Pilot Courses of Instruction

Aerodynamics

Steve Sconfienza, Ph.D.

Airline Transport Pilot

Flight Instructor: Airplane Single and Multiengine; Instrument Airplane

cell: 518.366.3957

e-mail: docsteve@localnet.com

Angle of Attack

Angle of Attack is the angle at which the "chord line" meets the "relative wind."

Figure One: 15 Degree Angle of Attack, Level Flight

clipart airlplne: 15 degree angle of attack, level flight

In figure one above, the black line with the arrow head is the direction of flight; the red line is the chord line of the wing, extend forward; the blue lines with the arrow heads are the relative wind (opposite the direction of flight), extend to meet the chord line. Angle AA is Angle of Attack.

Angle of Attack and Lift

Angle of attack and lift are related. In normal cruise flight, angle of attack and lift are directly related: increasing angle of attack increases lift; decreasing angle of attack decreases lift. The trade-off in this situation is airspeed. A pitch up to increase angle of attack trades-off airspeed for lift. A pitch down to decrease angle of attack trades-off lift for airspeed.

Changing pitch to change angle of attack to change airspeed works best as a concept in normal cruise flight because there are physical limits to how much pitch change can be accomplished, which become evident once the aircraft is operating outside of the normal cruise range.

Pitch Down

Pitching down will cause the wing to generate less lift. A slight pitch change in normal cruise will cause the aircraft to descend, not so much because the nose is being pointed downward towards the earth (the nose of the aircraft [and/or the extended chord line of the wing] may still be above the horizon) as because it is pointed less upward, which reduces the angle of attack and reduces lift. Pitching forward, within reasonable limits, say five degrees, will thus reduce angle of attack, reducing lift (slightly), and at the same time allowing airspeed to increase (slightly). In a climb, pitching down slightly may only reduce lift sufficiently to slow the rate of climb, not stop it.

Pitching down will ultimately lose the ability to change angle of attack as the aircraft will simply enter a dive, likely to be ultimately at a very high speed, with, presumably, some lift-producing angle of attack (as the wing will continue to generate lift even if the aircraft is pointed straight down). Continued forward pressure (on the stick/wheel/yoke) continuing the aircraft past the vertical will cause the aircraft to go inverted and to continue in what amounts to an outside loop, and the aircraft will continue through the loop with a positive angle of attack, albeit with the wing (and, hopefully, the entire aircraft attached to it) inverted. [Note that this is an "outside loop," an extremely difficult maneuver: few aircraft, and even fewer pilots, are capable of completing it successfully.]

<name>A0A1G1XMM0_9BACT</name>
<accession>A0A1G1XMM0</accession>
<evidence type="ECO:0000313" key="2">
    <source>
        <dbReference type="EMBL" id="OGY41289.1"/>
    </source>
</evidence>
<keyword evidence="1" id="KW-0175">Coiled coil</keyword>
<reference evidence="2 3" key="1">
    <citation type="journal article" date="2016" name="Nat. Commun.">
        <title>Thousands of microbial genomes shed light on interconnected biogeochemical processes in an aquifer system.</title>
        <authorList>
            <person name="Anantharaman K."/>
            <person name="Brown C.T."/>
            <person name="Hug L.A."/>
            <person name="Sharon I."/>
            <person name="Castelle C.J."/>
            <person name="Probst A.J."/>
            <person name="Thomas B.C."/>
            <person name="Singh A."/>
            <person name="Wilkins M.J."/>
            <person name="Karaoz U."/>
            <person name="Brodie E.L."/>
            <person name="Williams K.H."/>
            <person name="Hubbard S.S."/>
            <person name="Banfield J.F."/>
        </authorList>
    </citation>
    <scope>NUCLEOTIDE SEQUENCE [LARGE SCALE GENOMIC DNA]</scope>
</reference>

Pitch Up

Pitching up is a different story. Pitching up a few degrees, say five degrees, will cause an increase in lift, and the aircraft to climb, at the expense of a few knots of airspeed. Again, the aircraft's attitude relative to the horizon is irrelevant. Even in a descent, with the nose down, a slight pitch up will increase lift and slow the rate of descent.

In theory, given sufficient speed or power, the aircraft may be pitched-up through a loop, maintaining a positive angle of attack throughout the entire loop. (It may be necessary through the top of the loop to add forward pressure on the stick to pitch the nose upward [note that in inverted flight, forward pressure on the stick pitches the nose upward].)

Angle of Attack and Flight Path

Angle of attack and the flight path are not necessarilly related: for any given angle of attack, an aircraft may be in a climb, in level flight, or in a descent. Other factors, such as airspeed, power setting, and weather conditions, will affect what the airplane is doing. Figure two below shows examples of aircraft in a stabilized flight condition, each with the same deck angle, but with different angles of attack.

Figure Two: Constant 30 Deck Angle, Varying Degree Angles of Attack
Climbs, Level Flight, Descents
Condition Angle of Attack Deck Angle

NOTE: Angles are descriptive only and are generally exaggerated well above what would be encountered in actual flight conditions.

NOTE: For the aircraft to be in a steady state under each of the above conditions, power would have to be adjusted, from climb power to descent power.